‘Tis the Season for Nutsqueezer

Starting this Thanksgiving weekend is two full months of the one ballet that makes most bunheads and ballet aficionados groan with distaste – The Nutcracker. Where does this widespread displeasure amongst dancers rise from? Is it having danced a Mouse as youngster and then Snow as a teenager over and over and over again? Is it the insipid, overplayed Tchaikovsky score? Is it the massive amounts of tinsel, fake snow, classical sparkling tutus, rat costumes, and contrived smiles that smother the stage?

It’s all these things. And dancers certainly aren’t alone in our aversion to the ballet. A recent article in the New York Times discusses how jaded so many people have become when it comes to the Nutcracker and what it is that makes this ballet is so “unkillable.”

I’ve found that many of my non-ballet friends think of Nutcracker as the epitome of ballet and therefore have shunned ballet because of their own aversion to the spectacle that is ‘Nutsqueezer.’ This is like eating a piece of cheese that you don’t like and deciding that hence forth you dislike all cheese everywhere . Now that’s just not fair to cheese. And it’s not fair to judge ballet based on Nutcracker. Nutcracker is the farthest thing from the kind of ballet that I enjoy- the kind like Morphoses, or Room, where the dance itself is beautiful and stirring, not just entertaining in the most gaudy sense. This is my main gripe against Nutcracker. I’m sure that for millions it’s an awe inspiring and a beautiful holiday tradition. And certainly I wouldn’t discourage anyone from including dance as part of their holidays (on the contrary- more dancing, please!). But this holiday season, whether you find yourself running to Nutcracker or being dragged to a show, just remember that one Sugar Plum Fairy doesn’t represent all pointe shoe clad dancers.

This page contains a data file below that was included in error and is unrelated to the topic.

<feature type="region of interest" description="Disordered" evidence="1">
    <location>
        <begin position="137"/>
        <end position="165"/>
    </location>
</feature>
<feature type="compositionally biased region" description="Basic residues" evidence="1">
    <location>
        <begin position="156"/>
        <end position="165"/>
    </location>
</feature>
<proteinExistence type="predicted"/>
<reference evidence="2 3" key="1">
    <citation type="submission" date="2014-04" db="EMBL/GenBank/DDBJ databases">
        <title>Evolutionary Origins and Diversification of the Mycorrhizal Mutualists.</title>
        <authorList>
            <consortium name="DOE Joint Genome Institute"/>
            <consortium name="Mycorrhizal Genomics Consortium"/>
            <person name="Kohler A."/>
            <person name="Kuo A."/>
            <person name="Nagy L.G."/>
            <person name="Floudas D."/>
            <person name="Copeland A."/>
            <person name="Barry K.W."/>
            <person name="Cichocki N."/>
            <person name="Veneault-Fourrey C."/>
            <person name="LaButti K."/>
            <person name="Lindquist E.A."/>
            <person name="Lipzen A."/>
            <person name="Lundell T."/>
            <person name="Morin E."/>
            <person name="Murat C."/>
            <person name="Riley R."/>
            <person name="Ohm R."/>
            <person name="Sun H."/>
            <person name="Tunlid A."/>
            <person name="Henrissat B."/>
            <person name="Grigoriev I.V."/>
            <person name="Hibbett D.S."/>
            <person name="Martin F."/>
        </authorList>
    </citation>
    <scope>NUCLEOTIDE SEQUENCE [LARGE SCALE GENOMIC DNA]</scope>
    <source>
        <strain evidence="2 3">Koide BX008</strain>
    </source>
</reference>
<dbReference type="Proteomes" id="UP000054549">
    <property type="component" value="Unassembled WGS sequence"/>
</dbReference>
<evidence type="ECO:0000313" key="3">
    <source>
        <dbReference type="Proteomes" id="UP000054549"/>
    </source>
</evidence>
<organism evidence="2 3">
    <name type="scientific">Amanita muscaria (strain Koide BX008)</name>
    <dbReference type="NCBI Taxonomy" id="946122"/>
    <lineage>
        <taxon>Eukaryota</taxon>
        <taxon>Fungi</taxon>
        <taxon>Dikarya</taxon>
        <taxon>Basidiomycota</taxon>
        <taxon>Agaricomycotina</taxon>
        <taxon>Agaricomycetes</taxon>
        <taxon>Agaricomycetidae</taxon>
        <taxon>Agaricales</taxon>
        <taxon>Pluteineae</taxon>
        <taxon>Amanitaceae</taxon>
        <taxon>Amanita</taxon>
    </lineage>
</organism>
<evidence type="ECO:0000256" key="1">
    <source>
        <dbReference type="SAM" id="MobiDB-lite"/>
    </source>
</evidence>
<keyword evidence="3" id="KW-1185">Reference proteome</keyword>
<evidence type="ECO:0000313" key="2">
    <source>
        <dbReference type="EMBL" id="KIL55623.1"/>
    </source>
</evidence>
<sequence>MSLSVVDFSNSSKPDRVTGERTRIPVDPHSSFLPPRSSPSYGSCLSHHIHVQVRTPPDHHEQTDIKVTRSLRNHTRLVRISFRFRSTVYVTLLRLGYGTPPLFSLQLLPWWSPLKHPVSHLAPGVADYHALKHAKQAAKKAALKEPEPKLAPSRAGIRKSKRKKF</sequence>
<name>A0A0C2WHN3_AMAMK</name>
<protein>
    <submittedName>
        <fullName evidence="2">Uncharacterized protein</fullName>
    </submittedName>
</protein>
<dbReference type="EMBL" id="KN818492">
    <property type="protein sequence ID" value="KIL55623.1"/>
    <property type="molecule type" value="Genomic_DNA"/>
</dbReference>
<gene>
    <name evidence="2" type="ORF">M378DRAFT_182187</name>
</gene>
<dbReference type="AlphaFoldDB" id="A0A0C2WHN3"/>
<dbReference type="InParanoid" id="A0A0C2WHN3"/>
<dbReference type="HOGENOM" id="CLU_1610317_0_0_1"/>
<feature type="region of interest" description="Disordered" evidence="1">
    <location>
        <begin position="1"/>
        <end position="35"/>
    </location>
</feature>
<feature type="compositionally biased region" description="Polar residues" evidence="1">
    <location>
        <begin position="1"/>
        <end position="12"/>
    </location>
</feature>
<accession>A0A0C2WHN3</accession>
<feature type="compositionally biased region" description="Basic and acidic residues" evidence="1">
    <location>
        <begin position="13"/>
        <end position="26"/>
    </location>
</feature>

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2 Responses to ‘Tis the Season for Nutsqueezer

  1. Philip says:

    I love NUTCRACKER – I always go to a half-dozen performances of it each season at NYC Ballet. Because it’s been used to death in commercials and cartoons, the score is often thought of as trite. Actually it is amazingly beautiful, especially the orchestration in the snowflake scene. It’s such a melodically rich ballet.

  2. Allison says:

    I think Nutcracker is a lot like Romeo and Juliet: it’s beautiful and brilliant but Shakespeare also wrote 37 other plays, many of which are largely ignored. So people judge Shakespeare based on that one play. I don’t deny Nutcracker’s greatness but I wish it wasn’t quite so much the focus of the ballet world this time of the year. Thanks for your post, Philip!

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